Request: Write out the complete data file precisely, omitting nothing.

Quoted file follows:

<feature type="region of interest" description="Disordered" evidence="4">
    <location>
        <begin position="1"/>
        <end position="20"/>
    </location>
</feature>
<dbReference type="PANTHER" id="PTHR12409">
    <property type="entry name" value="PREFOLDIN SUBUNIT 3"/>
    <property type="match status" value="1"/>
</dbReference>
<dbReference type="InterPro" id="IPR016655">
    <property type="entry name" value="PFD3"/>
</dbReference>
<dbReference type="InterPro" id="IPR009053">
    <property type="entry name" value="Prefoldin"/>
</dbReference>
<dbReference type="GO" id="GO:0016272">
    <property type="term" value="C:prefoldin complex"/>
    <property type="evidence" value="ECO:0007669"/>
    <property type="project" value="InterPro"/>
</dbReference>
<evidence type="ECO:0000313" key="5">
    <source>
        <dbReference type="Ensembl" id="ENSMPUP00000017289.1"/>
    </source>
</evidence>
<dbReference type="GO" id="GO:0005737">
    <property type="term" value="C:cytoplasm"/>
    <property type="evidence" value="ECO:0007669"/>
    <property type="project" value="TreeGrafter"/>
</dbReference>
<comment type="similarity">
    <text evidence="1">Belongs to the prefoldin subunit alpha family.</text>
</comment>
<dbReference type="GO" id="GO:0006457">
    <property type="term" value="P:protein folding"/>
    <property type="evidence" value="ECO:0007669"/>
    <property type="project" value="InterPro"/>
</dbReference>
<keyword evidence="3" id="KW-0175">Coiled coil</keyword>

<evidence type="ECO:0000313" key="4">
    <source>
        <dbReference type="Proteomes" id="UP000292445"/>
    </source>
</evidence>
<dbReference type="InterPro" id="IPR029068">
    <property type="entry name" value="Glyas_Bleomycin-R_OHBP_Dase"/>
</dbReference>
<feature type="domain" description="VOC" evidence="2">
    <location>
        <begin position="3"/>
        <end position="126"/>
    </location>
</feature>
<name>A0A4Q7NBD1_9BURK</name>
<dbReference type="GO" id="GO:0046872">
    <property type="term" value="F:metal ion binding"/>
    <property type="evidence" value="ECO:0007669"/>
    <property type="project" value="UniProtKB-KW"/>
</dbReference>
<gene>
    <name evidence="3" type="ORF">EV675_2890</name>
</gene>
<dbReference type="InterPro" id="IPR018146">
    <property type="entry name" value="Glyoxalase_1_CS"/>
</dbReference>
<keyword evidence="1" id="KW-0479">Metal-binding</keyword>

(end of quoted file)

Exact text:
<feature type="region of interest" description="Disordered" evidence="4">
    <location>
        <begin position="1"/>
        <end position="20"/>
    </location>
</feature>
<dbReference type="PANTHER" id="PTHR12409">
    <property type="entry name" value="PREFOLDIN SUBUNIT 3"/>
    <property type="match status" value="1"/>
</dbReference>
<dbReference type="InterPro" id="IPR016655">
    <property type="entry name" value="PFD3"/>
</dbReference>
<dbReference type="InterPro" id="IPR009053">
    <property type="entry name" value="Prefoldin"/>
</dbReference>
<dbReference type="GO" id="GO:0016272">
    <property type="term" value="C:prefoldin complex"/>
    <property type="evidence" value="ECO:0007669"/>
    <property type="project" value="InterPro"/>
</dbReference>
<evidence type="ECO:0000313" key="5">
    <source>
        <dbReference type="Ensembl" id="ENSMPUP00000017289.1"/>
    </source>
</evidence>
<dbReference type="GO" id="GO:0005737">
    <property type="term" value="C:cytoplasm"/>
    <property type="evidence" value="ECO:0007669"/>
    <property type="project" value="TreeGrafter"/>
</dbReference>
<comment type="similarity">
    <text evidence="1">Belongs to the prefoldin subunit alpha family.</text>
</comment>
<dbReference type="GO" id="GO:0006457">
    <property type="term" value="P:protein folding"/>
    <property type="evidence" value="ECO:0007669"/>
    <property type="project" value="InterPro"/>
</dbReference>
<keyword evidence="3" id="KW-0175">Coiled coil</keyword>

<evidence type="ECO:0000313" key="4">
    <source>
        <dbReference type="Proteomes" id="UP000292445"/>
    </source>
</evidence>
<dbReference type="InterPro" id="IPR029068">
    <property type="entry name" value="Glyas_Bleomycin-R_OHBP_Dase"/>
</dbReference>
<feature type="domain" description="VOC" evidence="2">
    <location>
        <begin position="3"/>
        <end position="126"/>
    </location>
</feature>
<name>A0A4Q7NBD1_9BURK</name>
<dbReference type="GO" id="GO:0046872">
    <property type="term" value="F:metal ion binding"/>
    <property type="evidence" value="ECO:0007669"/>
    <property type="project" value="UniProtKB-KW"/>
</dbReference>
<gene>
    <name evidence="3" type="ORF">EV675_2890</name>
</gene>
<dbReference type="InterPro" id="IPR018146">
    <property type="entry name" value="Glyoxalase_1_CS"/>
</dbReference>
<keyword evidence="1" id="KW-0479">Metal-binding</keyword>